Now, in terms of the Christian's duty to submit to the civil authorities, it is important that we rightly interpret the whole of Scripture on this matter. Firstly, it is important to recognize that Romans 13 says absolutely nothing about Christians being required by God to submit to unrighteous rulings handed down by the civil magistrate. Instead, Romans 13 clearly describes God's ideal purpose for civil governments, and therefore, it assumes that Christians would do well to submit to these civil governments. However, when we survey other scriptural texts, we quickly discover that there is a clear biblical principle for Christians submitting to civil authorities, even when these governments hand down unrighteous rulings. For instance, Rome was undoubtedly taxing its citizens at a rate that was wicked in the sight of God. It was clearly unrighteous for the Roman Empire to demand that its citizens submit to this unreasonable taxation. And yet, when Jesus was questioned about this, he responded by saying, “Render unto Caesar the things that are Caesar's” (Mark 12:17). Therefore, although it was wrong for the civil magistrate to enforce such burdensome taxation, it was righteous for Christians in Rome to submit to this civil law. So we can say that Christians are biblically required to submit to the civil magistrate when it is ruling righteously, but also when it is ruling unrighteously.
It was clearly unrighteous for the Roman Empire to demand that its citizens submit to this unreasonable taxation. And yet, when Jesus was questioned about this, he responded by saying, “Render unto Caesar the things that are Caesar's.”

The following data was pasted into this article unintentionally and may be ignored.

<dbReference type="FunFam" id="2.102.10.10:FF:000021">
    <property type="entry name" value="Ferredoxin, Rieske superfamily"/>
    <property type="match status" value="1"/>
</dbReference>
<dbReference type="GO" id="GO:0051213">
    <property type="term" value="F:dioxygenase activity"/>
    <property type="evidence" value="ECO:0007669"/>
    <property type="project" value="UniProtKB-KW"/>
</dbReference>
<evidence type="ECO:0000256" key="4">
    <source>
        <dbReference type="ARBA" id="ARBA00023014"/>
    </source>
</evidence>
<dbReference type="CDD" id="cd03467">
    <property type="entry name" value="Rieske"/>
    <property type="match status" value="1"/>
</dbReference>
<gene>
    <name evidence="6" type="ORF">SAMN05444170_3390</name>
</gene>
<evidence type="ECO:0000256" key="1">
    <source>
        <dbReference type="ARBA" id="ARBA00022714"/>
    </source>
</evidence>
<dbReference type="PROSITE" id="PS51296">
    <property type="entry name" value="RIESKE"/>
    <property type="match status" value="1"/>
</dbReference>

However, the question which still remains is this: Is there ever a time in which Christians are not required to submit to the civil magistrate? In order to answer this question faithfully, we must once more survey the whole of Scripture. In Exodus 1:16-17, we find these words: “When you serve as midwife to the Hebrew women and see them on the birthing-stool, if it is a son, you shall kill him, but if it is a daughter, she shall live. But the midwives feared God and did not do as the king of Egypt commanded them, but let the male children live.” This was certainly a righteous rebellion on the part of the Egyptian midwives against the king of Egypt (the highest civil magistrate in the land at that time). Also, Rahab refused to report the Hebrew spies in righteous defiance of the civil authorities at Jericho (Joshua 2). Furthermore, Shadrach, Meshach, and Abednego righteously rebelled against the king's edict when they were commanded to bow down and worship the golden image of the king (Daniel 3). And in addition to this, we see that Daniel himself was also willing to righteously rebel in Daniel 6:7-10: “All the high officials of the kingdom, the prefects and the satraps, the counselors and the governors are agreed that the king should establish an ordinance and enforce an injunction, that whoever makes petition to any god or man for thirty days, except to you, O king, shall be cast into the den of lions... When Daniel knew that the document had been signed, he went to his house where he had windows in his upper chamber open toward Jerusalem. He got down on his knees three times a day and prayed and gave thanks before his God, as he had done previously.” Therefore, when a decree of the king was ordered that forbid Daniel from continuing to act in obedience to his God, Daniel courageously chose to ignore it. And lastly, although more examples could certainly be given, it is important to remember that even the apostles chose to righteously rebel against the Jewish Council (which served as both a religious and civil authority for the Jews at that time). When the apostles were instructed not to preach in the name of Jesus any longer, they courageously and joyfully defied the authorities (Acts 5:27-29).